The Biden administration on May 6 joined several major U.S. companies in launching Additive Manufacturing Forward (AM Forward), a voluntary public-private pact to expand the use of 3D printing among small and medium-sized vendors based in the USA.
The first commercial partners are GE Aviation, Honeywell, Lockheed Martin, Raytheon Technologies and Siemens Energy.
“There are hundreds, if not thousands, of small suppliers helping these iconic American companies compete globally,” President Joe Biden said. “And when [smaller suppliers] do well, big companies do even better.
When small providers succeed, big companies do even better. – President Biden
“3D printing technology…can reduce part turnaround times by up to 90%, cut material costs by 90%, and cut energy consumption in half. But not all small and medium-sized businesses have access to the resources, funding, and support they need to adopt this technology, until today. »
A commitment by large companies to help smaller ones adopt new technologies, Biden continued, will help the country “continue to be the leading exporter of aircraft and engines and in areas such as medical devices and technologies. clean energy”.
The COVID-19 pandemic and its resulting economic impact have exposed longstanding vulnerabilities in global supply chains across all major industries and at all levels of the industrial base. The challenges have been particularly acute among suppliers fulfilling low/high volume orders for parts fabricated from castings or forgings. The result: widespread delays and shortages of LVHM parts, inflation and plant closures.
These impacts affect key industries including aviation, energy, automotive, medical devices and national security.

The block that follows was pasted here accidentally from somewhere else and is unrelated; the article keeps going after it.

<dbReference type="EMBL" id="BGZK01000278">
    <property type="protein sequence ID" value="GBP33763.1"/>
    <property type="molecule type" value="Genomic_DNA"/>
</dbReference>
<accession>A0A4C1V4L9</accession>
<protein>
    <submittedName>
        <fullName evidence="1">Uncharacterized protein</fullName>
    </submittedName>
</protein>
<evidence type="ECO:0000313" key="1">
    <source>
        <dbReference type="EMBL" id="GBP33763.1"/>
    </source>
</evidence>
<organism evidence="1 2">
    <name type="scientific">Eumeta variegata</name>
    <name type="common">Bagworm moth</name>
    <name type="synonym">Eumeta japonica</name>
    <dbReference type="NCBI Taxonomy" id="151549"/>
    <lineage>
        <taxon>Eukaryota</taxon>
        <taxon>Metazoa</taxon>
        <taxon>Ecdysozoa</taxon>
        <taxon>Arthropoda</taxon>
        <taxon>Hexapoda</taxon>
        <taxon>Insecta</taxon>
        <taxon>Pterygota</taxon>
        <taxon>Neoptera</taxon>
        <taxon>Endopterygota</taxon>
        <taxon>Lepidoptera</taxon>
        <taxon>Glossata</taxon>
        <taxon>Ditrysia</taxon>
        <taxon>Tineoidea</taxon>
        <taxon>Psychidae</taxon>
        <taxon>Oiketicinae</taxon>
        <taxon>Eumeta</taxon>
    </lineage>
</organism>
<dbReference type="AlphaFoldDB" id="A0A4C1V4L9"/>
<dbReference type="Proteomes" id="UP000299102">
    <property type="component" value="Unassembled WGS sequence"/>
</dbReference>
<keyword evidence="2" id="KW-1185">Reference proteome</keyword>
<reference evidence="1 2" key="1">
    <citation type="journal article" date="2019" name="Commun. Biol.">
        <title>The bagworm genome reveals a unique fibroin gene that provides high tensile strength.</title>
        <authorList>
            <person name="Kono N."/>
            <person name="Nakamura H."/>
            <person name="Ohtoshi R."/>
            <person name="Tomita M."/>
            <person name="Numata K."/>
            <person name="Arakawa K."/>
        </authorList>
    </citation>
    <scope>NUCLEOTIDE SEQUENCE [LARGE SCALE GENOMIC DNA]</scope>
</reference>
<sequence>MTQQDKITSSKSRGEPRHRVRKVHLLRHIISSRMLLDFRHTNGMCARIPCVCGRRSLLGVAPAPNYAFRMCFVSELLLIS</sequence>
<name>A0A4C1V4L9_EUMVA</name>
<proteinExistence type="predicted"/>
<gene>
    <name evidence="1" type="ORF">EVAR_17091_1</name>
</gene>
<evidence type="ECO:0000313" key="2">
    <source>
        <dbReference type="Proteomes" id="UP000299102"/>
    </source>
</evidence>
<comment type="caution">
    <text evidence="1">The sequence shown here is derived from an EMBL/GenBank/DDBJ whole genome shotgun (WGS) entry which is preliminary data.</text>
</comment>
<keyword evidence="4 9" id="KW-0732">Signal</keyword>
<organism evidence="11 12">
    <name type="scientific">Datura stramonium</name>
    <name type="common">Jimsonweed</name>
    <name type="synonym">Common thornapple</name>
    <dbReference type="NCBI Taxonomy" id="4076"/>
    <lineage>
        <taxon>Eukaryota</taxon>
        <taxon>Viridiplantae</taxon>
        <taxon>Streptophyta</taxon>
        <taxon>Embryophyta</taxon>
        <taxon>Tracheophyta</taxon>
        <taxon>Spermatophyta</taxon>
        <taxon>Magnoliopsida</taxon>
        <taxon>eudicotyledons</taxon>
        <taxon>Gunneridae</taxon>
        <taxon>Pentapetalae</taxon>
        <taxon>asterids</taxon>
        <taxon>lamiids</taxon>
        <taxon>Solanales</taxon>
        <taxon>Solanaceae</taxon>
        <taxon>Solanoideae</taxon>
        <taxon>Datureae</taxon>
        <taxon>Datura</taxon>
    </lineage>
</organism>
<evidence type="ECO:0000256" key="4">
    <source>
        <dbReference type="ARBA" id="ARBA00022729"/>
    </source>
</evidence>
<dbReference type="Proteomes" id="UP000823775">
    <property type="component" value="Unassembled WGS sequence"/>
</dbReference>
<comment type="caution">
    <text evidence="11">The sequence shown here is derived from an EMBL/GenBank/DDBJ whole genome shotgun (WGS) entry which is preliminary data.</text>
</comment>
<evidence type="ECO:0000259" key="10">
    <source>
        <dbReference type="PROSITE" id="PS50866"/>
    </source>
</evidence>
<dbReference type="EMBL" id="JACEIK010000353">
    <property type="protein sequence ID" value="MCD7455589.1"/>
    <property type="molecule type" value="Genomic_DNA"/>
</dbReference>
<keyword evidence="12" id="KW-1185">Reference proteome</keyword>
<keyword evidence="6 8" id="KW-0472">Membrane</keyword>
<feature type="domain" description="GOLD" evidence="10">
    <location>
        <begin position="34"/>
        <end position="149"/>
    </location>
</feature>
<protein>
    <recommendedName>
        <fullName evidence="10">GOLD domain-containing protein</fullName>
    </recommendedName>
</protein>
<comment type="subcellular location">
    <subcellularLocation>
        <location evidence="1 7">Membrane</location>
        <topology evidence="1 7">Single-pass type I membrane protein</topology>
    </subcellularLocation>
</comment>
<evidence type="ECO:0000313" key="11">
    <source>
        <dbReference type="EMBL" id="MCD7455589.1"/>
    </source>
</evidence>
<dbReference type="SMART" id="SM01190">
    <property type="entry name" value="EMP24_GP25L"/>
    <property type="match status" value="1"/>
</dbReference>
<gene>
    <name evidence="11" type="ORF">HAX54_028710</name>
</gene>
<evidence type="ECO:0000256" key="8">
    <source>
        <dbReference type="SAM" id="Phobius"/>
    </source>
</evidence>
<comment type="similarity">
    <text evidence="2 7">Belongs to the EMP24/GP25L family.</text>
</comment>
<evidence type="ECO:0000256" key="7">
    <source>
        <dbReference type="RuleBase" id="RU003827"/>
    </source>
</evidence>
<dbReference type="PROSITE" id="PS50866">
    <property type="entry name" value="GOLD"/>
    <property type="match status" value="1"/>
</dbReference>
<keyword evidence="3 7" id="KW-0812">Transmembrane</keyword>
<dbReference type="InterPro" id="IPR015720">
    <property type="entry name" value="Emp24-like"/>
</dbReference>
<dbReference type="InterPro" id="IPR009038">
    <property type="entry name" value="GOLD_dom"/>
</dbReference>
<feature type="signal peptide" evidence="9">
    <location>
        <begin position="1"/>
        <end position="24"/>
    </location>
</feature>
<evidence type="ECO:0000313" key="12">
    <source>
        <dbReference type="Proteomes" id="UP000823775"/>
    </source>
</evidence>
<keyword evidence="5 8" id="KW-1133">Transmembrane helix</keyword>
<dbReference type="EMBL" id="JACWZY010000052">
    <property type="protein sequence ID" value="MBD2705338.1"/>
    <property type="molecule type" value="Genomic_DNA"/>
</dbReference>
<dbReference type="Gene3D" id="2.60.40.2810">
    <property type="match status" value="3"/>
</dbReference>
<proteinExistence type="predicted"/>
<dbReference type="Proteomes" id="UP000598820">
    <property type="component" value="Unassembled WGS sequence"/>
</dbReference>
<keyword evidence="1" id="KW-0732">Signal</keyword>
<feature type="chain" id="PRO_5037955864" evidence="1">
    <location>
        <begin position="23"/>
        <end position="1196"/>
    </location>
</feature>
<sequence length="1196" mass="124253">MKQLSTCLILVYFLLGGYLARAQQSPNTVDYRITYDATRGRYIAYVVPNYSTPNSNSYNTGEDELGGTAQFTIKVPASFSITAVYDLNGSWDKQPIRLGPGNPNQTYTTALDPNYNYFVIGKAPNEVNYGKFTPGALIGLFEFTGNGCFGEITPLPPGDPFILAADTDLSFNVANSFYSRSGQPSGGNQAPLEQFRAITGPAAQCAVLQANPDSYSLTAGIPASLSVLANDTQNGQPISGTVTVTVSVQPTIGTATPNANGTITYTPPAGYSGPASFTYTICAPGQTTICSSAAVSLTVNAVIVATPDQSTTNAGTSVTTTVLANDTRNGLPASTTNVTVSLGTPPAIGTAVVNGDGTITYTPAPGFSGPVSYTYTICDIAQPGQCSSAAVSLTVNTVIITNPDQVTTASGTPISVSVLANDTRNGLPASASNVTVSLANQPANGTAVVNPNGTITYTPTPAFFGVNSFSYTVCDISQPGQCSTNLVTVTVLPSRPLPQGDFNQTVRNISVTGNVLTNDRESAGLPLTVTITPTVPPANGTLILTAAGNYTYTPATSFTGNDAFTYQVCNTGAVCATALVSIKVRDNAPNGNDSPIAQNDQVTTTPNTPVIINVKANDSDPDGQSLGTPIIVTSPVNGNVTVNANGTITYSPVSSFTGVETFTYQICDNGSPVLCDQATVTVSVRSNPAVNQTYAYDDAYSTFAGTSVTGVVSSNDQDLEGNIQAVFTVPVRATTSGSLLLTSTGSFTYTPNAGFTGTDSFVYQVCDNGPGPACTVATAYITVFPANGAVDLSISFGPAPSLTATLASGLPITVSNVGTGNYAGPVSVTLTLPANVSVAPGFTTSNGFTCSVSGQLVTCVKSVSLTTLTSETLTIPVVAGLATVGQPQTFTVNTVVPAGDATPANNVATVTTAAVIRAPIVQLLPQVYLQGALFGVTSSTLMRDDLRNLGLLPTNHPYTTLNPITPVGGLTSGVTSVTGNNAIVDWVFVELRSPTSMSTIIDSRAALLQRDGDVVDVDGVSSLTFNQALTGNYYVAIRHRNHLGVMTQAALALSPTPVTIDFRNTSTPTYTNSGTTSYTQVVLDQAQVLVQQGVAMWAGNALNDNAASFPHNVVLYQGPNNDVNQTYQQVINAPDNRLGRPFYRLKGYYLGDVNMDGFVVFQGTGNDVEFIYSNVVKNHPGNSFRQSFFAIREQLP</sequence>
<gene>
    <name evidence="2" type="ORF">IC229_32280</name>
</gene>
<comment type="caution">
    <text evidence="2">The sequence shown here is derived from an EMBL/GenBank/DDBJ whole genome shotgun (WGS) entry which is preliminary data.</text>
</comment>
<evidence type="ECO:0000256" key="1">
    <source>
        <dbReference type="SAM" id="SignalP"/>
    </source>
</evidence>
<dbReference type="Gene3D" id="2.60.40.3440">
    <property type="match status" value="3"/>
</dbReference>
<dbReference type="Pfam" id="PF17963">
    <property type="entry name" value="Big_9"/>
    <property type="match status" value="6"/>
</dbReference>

The implementer of AM Forward is the Applied Science and Technology Research Organization of America, a nonprofit research institute and think tank dedicated to advancing manufacturing technologies and policies. ASTRO America wants to help small and medium US manufacturers use or expand their use of AM/3D printing technologies in their stores, factories and plants.
The COVID-19 pandemic and its resulting economic impact have exposed longstanding vulnerabilities in global supply chains across all major industries and at all levels of the industrial base.
Lockheed Martin, Raytheon and other initial members of AM Forward have signed letters of intent outlining their specific commitment to increasing demand for 3D printed parts, as well as providing training opportunities for supplier workers, offering detailed technical assistance and to engage in the development of standards.
Below is a sample of the commitments made publicly by AM Forward participants:
• GE Aviation will aim to have SME (small and medium-sized enterprises) suppliers compete on 50% of the tenders it sends out for additively manufactured products and related technologies. GE will also target 30% of its total external sourcing of additively manufactured parts from US-based SMEs.
• Raytheon aims to have SMEs respond to 50% or more of its tenders for 3D printed products and to simplify and accelerate its procurement process for AM parts.
• Siemens Energy aims to purchase 20% to 40% of all externally sourced AM parts and services from US-based suppliers and partners. It will also teach inspection and post-processing best practices to 10 to 20 SMEs.
• Lockheed Martin will work with its SME suppliers to conduct research aimed at improving the performance of additive manufacturing techniques, with a particular focus on the use of 3D printing as an alternative to casting and forging. The aerospace company will also participate in university programs aimed at AM workforce development.
• Honeywell is focused on getting U.S.-based SMEs to respond to its RFPs for products, machinery, manufacturing tools, and/or manufacturing process developments that use AM or related technologies. It will also offer technical assistance in the areas of part design, data generation, machine operation, post-processing and part inspection.
The Biden administration hopes AM Forward will reduce costs for American families by improving the competitiveness of the nation’s small and medium-sized manufacturers, creating and sustaining well-paying manufacturing jobs, and improving supply chain resilience through to the adoption of AM.